The presence of the conservative Christian movement in American politics has contributed to declining church membership, according to a recently released study.
Political Research Quarterly published an April 26 study which found that in states where the Christian Right was publicly active, the rate of religiously unaffiliated people increased.
The study used data from the Cooperative Congressional Election Study as well as expert reports and counts of interest groups, centered on the time period of 2000-2010.
The researchers noted that, for example, during debates over state-level gay marriage legalization, religious disaffiliation increased in the states that enacted bans.
A major factor in this decline, according to researchers, was that the hot button debates made the Christian Right more “salient to the public” and thus churches were judged “on political disagreement,” leading to alienation by some.
Dubbed the “salient controversy,” Christian Right political involvement created an environment that shone “a bright light on the policy controversies that divide” church members.
Politics was not the only, or even primary, reason people left the pews, the researchers added, but it was one factor among many. Other factors found in various studies, they noted, include community or family social pressure, life stressors, social disruption and distance from home, such as when young adults move away for college.
Paul A. Djupe, political science professor at Denison University and lead author of the study, told The Christian Post in a Tuesday interview that he was surprised at how “the link between the presence of Christian Right organizations and the religious nones was limited to states with ‘salient controversy.'”
“Since many states enacted same-sex marriage bans (and like legislation) in the mid-2000s, that means that the salient controversy was relatively widespread and was more common in somewhat redder, more conservative states,” said Djupe.
“So, the other surprising finding was that the difference in rates of religious nones between Republican and Democratic states narrowed across this time period (on average).”
The study’s other authors were University of Wisconsin-Madison Assistant Professor Jacob Neiheisel and University of Cincinnati Assistant Professor Kimberly Horn Conger.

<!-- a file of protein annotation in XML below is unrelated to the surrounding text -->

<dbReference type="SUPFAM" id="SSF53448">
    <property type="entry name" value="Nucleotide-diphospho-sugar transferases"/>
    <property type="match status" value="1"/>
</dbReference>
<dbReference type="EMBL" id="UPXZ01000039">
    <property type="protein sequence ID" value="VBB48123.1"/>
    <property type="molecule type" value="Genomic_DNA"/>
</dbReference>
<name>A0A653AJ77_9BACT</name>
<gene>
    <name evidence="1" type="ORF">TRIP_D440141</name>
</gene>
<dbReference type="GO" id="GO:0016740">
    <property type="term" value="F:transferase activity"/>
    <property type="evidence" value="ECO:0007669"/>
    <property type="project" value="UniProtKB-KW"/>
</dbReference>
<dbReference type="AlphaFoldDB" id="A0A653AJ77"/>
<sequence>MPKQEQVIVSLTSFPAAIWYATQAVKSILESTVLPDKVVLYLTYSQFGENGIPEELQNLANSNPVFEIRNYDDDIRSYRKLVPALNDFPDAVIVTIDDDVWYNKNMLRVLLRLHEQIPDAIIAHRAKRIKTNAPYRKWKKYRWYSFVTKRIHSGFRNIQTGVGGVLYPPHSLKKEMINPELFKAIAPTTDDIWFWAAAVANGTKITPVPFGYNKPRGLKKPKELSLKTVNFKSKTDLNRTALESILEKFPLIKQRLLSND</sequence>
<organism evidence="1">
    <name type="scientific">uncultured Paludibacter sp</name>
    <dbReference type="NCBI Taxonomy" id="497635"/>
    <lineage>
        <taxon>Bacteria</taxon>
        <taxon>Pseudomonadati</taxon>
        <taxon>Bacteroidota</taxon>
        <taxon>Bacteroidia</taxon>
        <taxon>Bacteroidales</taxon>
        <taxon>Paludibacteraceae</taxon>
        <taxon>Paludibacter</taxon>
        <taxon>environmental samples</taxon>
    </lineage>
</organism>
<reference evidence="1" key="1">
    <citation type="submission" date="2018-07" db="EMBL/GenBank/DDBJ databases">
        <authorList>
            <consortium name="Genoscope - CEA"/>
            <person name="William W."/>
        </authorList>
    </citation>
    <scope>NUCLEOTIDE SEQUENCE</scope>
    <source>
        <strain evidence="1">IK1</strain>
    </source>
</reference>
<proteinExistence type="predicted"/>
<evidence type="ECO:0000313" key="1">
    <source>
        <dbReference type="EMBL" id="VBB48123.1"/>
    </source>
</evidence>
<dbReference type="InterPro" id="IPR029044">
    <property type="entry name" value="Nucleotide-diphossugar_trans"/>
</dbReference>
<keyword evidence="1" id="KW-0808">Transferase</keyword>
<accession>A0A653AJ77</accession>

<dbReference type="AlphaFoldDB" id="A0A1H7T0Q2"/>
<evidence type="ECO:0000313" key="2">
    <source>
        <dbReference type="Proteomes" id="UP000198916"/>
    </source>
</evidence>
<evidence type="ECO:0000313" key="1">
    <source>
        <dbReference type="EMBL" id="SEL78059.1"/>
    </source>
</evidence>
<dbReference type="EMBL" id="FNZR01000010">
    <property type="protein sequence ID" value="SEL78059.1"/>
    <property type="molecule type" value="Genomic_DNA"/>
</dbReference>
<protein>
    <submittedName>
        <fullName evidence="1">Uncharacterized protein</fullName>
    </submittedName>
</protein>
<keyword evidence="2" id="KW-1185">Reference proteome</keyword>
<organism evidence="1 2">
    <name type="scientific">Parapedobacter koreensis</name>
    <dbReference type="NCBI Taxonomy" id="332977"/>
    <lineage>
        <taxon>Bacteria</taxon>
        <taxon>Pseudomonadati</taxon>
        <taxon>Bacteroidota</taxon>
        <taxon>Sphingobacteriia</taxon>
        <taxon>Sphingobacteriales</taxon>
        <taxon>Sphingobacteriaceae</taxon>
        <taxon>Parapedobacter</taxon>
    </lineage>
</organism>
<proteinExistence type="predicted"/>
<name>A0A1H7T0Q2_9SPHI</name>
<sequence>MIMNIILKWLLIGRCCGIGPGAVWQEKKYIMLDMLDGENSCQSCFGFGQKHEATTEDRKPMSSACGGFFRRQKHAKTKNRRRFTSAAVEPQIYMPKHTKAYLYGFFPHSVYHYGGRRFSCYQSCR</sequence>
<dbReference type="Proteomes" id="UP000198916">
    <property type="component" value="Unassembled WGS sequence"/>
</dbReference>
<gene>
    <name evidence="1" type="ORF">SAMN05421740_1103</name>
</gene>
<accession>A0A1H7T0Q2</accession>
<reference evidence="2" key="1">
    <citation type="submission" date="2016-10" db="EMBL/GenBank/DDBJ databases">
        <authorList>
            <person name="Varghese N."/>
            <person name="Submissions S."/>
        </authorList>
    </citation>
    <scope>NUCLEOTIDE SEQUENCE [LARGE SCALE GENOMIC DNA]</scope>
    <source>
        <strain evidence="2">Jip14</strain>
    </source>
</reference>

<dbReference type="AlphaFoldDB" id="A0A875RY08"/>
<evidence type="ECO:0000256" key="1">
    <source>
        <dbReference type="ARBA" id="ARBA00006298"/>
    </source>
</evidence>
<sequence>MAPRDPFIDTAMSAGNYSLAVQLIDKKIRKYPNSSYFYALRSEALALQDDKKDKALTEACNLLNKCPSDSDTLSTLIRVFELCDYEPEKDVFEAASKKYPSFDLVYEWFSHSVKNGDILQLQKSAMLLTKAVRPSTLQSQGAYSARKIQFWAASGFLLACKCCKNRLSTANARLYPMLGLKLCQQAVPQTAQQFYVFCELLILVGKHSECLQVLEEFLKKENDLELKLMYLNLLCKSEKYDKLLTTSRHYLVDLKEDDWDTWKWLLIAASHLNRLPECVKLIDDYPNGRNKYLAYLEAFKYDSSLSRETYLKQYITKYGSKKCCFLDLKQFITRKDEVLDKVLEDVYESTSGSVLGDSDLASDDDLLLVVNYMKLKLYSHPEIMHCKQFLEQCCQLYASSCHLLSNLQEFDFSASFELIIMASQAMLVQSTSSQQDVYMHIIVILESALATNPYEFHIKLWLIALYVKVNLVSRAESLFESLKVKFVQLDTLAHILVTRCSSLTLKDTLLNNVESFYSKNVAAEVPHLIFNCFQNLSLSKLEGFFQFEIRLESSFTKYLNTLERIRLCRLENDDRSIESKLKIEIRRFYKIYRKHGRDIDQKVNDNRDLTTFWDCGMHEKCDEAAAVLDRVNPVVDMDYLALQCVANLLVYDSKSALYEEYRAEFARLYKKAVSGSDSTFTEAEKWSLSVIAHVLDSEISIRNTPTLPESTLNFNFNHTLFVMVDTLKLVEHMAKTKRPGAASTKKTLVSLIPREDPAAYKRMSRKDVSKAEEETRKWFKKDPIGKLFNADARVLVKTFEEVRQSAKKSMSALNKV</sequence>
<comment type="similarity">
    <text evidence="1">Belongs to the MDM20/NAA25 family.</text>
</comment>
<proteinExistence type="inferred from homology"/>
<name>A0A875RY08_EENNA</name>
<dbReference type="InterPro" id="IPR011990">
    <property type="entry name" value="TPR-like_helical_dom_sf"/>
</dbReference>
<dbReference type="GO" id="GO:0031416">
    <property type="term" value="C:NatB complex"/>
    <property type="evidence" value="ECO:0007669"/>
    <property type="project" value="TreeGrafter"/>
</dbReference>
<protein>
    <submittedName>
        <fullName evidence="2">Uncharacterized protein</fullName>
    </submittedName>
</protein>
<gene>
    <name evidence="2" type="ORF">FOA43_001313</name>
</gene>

The research drew a parallel to Religious Left activism during the 1960s, in which many mainline Protestant churches suffered membership loss due to their outspoken support for civil rights.
“Clergy involvement in the civil rights and antiwar movements precipitated losses in lay membership. For instance, one survey found that nearly two-thirds (63%) of church leaders who participated in acts of antiwar civil disobedience reported that their churches had subsequently lost members,” explained the study.
In 2014, Djupe and Neiheisel presented research titled “The Choice That Matters: Politics in the Role of Leaving Congregations,” which indicated the Christian Right had little influence in people leaving churches, and in some cases went opposite the expected direction, meaning those who favored, rather than opposed, the Christian Right left their churches. Mainline Protestants were more likely to leave over politics than evangelicals, they also found.
A later version of that study was published in the May 2017 issue of the American Journal of Political Science.
That study drew data from the 2012 Election Panel Study, the 2006 Franklin County Republican Primary Study and the Portraits of American Life Study.
“All we’re really seeing here is a little churn,” stated Neiheisel to a campus publication in March.
“These are people at the periphery so we don’t see religious sorting where people on the left are disproportionally becoming anti-religious while people on the right are doubling-down on religion.”
Djupe explained to CP on Tuesday that both studies found that politics must be a salient factor to cause people to leave a church, with Christian Right activism affecting evangelical and conservative church attendance rather than liberal mainline membership.
“We found that the politics of the Christian Right was salient and controversial in evangelical and politically conservative congregations, where we found various measures of decline,” Djupe said.
“So, political disagreement (and other measures of difference) is an important driver of weakening attachment to churches, but that disagreement could be over anything and it has to be linked to dynamics within the congregation.”
Djupe also noted that the May 2017 study focused on the congregation level whereas the April paper focused on the state level.
“We had already found that a fight within the Republican Party in Ohio in 2006 over their pick for governor (Ken Blackwell) had made the Christian Right salient within congregations and occasioned membership loses,” explained Djupe.
“So here we thought to look for more general evidence of ‘salient controversy’ at the state level and found it. To us, the two papers are seamless and just take place at two different ‘levels of analysis’ — the congregation and the state.”